import c4d
from c4d import gui
from c4d import documents

def RunSanityCheck( dialog ):
#Disable the Job Name Box
dialog.Enable( dialog.NameBoxID, False )

#Find out if the scene is set to save the output Image
scene = documents.GetActiveDocument()
renderData = scene.GetActiveRenderData().GetData()
saveOutput = renderData.GetBool( c4d.RDATA_SAVEIMAGE )

#Return False if the scene is not set up with the correct settings
if not saveOutput:
gui.MessageDialog( "The scene is not set up to save the main output image!" )
return False

return True

If I try to run the submitter for a scene that isn’t saving the main output image, I’ll see the following message:

See the Cinema 4D Sanity Check documentation for more information.

Houdini (Deadline 8 only)

In Houdini, sanity checks are automatically run when you launch the submitter, and can be used to set default submission settings, modify the submitter, and set extra info parameters for submitted jobs. Sanity checks can be added by creating a CustomSanityChecks.py file alongside the main SubmitHoudiniToDeadline.py submission script in <DeadlineRepository>\submission\Houdini\Main. Simply create a function in this file called RunSanityCheck, and then add your sanity check code to it.

In this example, we are going to create a sanity check that will disable the Job name text box so users cannot change it. We are also going to add an extra info key value that also contains the job name, and we are going to force the job to be wrapped in a batch. This sanity check will also prevent the submitter from launching if using a version of Houdini earlier than version 15. In order to do this, we need to create the script mentioned above, and ensure it contains the function RunSanityCheck that accepts the submitter’s dialog and an object containing additional information as its parameters (giving you full control to modify the window).

import hou

def RunSanityCheck( dialog, additionalInfo ):
#Disable the Job Name box
dialog.enableValue( "jobname.val", False )

#Set an ExtraInfoKeyValue that will be submitted as part of the job
additionalInfo.ExtraInfoKeyValues["JobName"] = dialog.value( "jobname.val" )

#Make sure the job is part of a Batch
additionalInfo.ForceBatch = True

#Don't open the submitter if the the version number of Houdini is less then 15.
if hou.applicationVersion()[0] < 15:
hou.ui.displayMessage( "Jobs can only be submitted from Houdini 15 and later.", title="Submit Houdini To Deadline" )
return False

return True

If I try to run the submitter from Houdini 14, I’ll see the following message:

When Deadline 8 is released, you can refer to the Houdini Sanity Check documentation for more information.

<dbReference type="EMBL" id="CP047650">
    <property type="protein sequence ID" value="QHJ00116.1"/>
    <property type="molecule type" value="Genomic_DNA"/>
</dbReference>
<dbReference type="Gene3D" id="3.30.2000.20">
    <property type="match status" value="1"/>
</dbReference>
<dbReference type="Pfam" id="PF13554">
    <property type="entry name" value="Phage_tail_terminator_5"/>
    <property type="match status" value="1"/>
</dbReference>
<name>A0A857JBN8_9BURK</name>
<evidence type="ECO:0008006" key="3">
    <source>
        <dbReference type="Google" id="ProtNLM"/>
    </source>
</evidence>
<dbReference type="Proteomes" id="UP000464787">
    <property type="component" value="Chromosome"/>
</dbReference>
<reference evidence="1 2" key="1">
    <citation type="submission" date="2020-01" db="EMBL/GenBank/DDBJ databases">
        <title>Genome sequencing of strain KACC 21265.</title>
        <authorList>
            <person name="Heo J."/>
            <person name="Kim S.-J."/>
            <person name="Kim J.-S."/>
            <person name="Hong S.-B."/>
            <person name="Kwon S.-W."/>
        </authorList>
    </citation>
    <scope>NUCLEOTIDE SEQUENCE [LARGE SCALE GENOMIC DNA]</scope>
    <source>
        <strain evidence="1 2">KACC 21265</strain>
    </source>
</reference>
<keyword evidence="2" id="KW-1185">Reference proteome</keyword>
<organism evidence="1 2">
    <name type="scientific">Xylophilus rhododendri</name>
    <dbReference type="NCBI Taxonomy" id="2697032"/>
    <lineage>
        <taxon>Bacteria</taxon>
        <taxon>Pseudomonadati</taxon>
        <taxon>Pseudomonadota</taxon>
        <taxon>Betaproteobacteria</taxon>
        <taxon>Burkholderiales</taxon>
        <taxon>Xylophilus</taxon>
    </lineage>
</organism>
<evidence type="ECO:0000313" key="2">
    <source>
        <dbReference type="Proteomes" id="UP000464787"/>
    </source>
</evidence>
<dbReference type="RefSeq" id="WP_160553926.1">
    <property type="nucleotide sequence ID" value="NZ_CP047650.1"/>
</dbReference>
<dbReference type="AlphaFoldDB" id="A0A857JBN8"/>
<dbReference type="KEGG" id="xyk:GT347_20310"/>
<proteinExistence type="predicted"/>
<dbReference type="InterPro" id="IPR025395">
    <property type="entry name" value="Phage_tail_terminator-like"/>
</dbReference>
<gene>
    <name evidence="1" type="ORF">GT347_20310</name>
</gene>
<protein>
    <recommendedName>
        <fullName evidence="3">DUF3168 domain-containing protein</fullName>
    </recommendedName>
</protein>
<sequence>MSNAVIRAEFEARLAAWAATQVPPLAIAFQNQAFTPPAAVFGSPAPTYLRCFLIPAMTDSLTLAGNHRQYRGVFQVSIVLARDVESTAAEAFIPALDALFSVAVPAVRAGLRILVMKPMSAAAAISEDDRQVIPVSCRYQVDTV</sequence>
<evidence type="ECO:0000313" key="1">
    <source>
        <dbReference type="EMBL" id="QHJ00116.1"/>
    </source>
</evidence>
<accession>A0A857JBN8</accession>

Maya

In Maya, sanity checks can be set up to run when you launch the submitter, as well as when you go to submit the job.

In this example, we are going to create 2 sanity check scripts:

  • One that will set the initial priority based on the renderer being used when submitter is opened.
  • One that will make it so the job cannot be submitted without a group being selected.

The first script that we need to create is called CustomSanityChecks.mel, and should be created in <DeadlineRepository>\submission\Maya\Main. This file is run when the submitter is first opened.

//Make sure that the attribute we want to set exists in the scene
AddLongAttribute( "deadlineJobPriority" );

// For this example we want all vray jobs to have a higher priority then Mental Ray jobs and we want all other jobs to be a lower priority
if( GetCurrentRenderer() == "mentalRay" )
        setAttr defaultRenderGlobals.deadlineJobPriority 60;
else if( GetCurrentRenderer() == "vray" )
        setAttr defaultRenderGlobals.deadlineJobPriority 80;
else
        setAttr defaultRenderGlobals.deadlineJobPriority 40;

The second script that we are going to create is called CustomPostSanityChecks.mel, and should be created in <DeadlineRepository>\submission\Maya\Main. This script must define a proc call CustomPostSanityCheck, which returns whether or not the job can be submitted.

global proc CustomPostSanityCheck()
{
        // pull the name of the group from the submitter
        string $groupName = `optionMenuGrp -q -value frw_Group`;
        // Don't allow jobs to be submitted to the none group
        if( $groupName == "none" )
                return 0;
        return 1;
}

See the Maya Sanity Check documentation for more information.

Wrapup

These are just a few examples of what can be done to customize your workflow using sanity checks. With a full understanding of sanity checks, you will be able to guarantee that your scene is set up properly so that they will render correctly the first time.